2. From what I've heard, longer wavelengths penetrate buildings more easily. Because of that, Verizon's 800 mhz frequency can get inside buildings better than Sprint's 1900 mhz frequency. Think of it like this: When there's a stereo blasting the in the next room, what do you hear more of, the bass or treble? You hear the bass because the longer wavelength of the deep sounds penetrate the walls better than the shorter wavelength of higher sounds. Other than that, I don't think there's an advantage with one over the other.

    3. I'm just guessing, but I would think that the Treo 270 would let you know if you're roaming. Since it's GSM, you can roam on the GSM networks that your carrier has an agreement with. But because the Treo 300 is 1900 mhz only, it's unlikely that you would roam on it. There is an option for roaming preferences to make a tone if you start roaming.

    4. I read somewhere that Sprint will be concentrating on building more sites and imporving coverage in areas in which they currently offer service. They want to improve service for current customers first before they start expanding to bring in more people if the network won't be able to handle it.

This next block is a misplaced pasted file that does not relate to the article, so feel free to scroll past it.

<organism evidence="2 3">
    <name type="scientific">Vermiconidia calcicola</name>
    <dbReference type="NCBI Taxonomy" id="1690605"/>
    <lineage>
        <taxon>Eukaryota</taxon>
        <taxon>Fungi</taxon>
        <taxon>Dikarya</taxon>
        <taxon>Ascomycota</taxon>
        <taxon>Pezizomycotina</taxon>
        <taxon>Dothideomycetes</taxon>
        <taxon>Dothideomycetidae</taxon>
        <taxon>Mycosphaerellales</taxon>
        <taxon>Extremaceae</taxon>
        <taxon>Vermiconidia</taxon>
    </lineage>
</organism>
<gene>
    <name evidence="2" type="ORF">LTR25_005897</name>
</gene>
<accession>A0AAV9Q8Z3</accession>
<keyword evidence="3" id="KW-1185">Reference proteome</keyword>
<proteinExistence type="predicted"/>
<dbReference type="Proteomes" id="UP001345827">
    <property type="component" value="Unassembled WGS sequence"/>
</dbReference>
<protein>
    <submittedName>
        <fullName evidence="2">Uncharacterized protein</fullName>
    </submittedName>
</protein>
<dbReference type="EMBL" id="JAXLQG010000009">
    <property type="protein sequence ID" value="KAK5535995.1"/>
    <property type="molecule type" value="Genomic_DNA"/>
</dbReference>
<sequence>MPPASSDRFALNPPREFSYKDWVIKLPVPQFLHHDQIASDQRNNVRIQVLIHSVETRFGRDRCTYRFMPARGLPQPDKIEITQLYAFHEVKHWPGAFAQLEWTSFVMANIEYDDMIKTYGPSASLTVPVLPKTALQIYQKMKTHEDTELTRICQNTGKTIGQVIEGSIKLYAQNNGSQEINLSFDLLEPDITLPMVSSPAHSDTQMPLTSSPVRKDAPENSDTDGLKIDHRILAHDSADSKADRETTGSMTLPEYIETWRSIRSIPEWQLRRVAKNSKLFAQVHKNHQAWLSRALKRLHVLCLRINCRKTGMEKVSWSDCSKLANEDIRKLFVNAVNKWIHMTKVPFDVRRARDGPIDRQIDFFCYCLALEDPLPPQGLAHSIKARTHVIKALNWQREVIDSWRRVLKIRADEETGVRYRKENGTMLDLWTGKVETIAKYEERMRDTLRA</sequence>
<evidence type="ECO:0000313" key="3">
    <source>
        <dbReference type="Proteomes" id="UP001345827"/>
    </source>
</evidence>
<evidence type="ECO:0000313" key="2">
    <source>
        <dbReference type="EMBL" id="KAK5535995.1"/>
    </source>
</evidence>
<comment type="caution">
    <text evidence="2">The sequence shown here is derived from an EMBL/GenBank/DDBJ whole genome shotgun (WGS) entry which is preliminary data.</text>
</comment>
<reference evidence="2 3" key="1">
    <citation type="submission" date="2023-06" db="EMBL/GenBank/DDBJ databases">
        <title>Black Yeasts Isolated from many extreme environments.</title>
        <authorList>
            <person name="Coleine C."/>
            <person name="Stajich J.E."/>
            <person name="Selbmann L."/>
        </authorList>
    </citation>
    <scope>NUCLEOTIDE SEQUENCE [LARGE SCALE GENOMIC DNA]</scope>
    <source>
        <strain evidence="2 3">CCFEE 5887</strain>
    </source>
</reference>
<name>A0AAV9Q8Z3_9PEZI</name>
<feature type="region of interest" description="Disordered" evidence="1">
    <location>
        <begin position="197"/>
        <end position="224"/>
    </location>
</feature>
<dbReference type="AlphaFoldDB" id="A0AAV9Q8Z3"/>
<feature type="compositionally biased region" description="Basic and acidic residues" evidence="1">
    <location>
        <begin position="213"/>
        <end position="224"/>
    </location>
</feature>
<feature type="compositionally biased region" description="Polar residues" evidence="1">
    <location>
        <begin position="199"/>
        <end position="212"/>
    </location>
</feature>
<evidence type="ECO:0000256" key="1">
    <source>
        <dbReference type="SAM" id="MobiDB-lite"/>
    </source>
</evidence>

I hope that clears some things up.
    Last edited by letsgoflyers81; 08/25/2003 at 07:11 AM.
  3. #3  
    "1. Can the Treo300 and Treo600 use both 800 and 1900 CDMA, or is it strictly at 1900 mHz phone?"

    The Treo 300 is 1900MHz only and is locked to Sprint. The Treo 600 is 800 and 1900MHz and is not contract-locked to Sprint, so if Handspring/PalmOne manage to establish contracts with other carriers such as Verizon, then you may be able to purchase a contract and use the phone through them.

    "2. Is there an advantage to using either band. I am a neophyte when it comes to RF, but I do understand that the length of the wave length of the radio signal is differnt between the two bands, is one more advantageous? I have read, but have not verified that Sprint's indoor coverage is not as good as Verizons because of the use of 1900 mHz."

    There is no practical difference. The 800MHz and 1900MHz frequencies are simply two different parts of the electromagnetic spectrum that happen to be available (via the FCC regulation) in the United States. GSM in the United States also runs at 1900MHz. Europe and most of the rest of the world uses 900MHz and 1800MHz for GSM. The frequency isn't the reason for poor coverage. Sprint simply doesn't have as many towers as Verizon to provide the overlap in coverage. Thus signal strength in buildings will vary with how far the signal has to travel to get to the phone.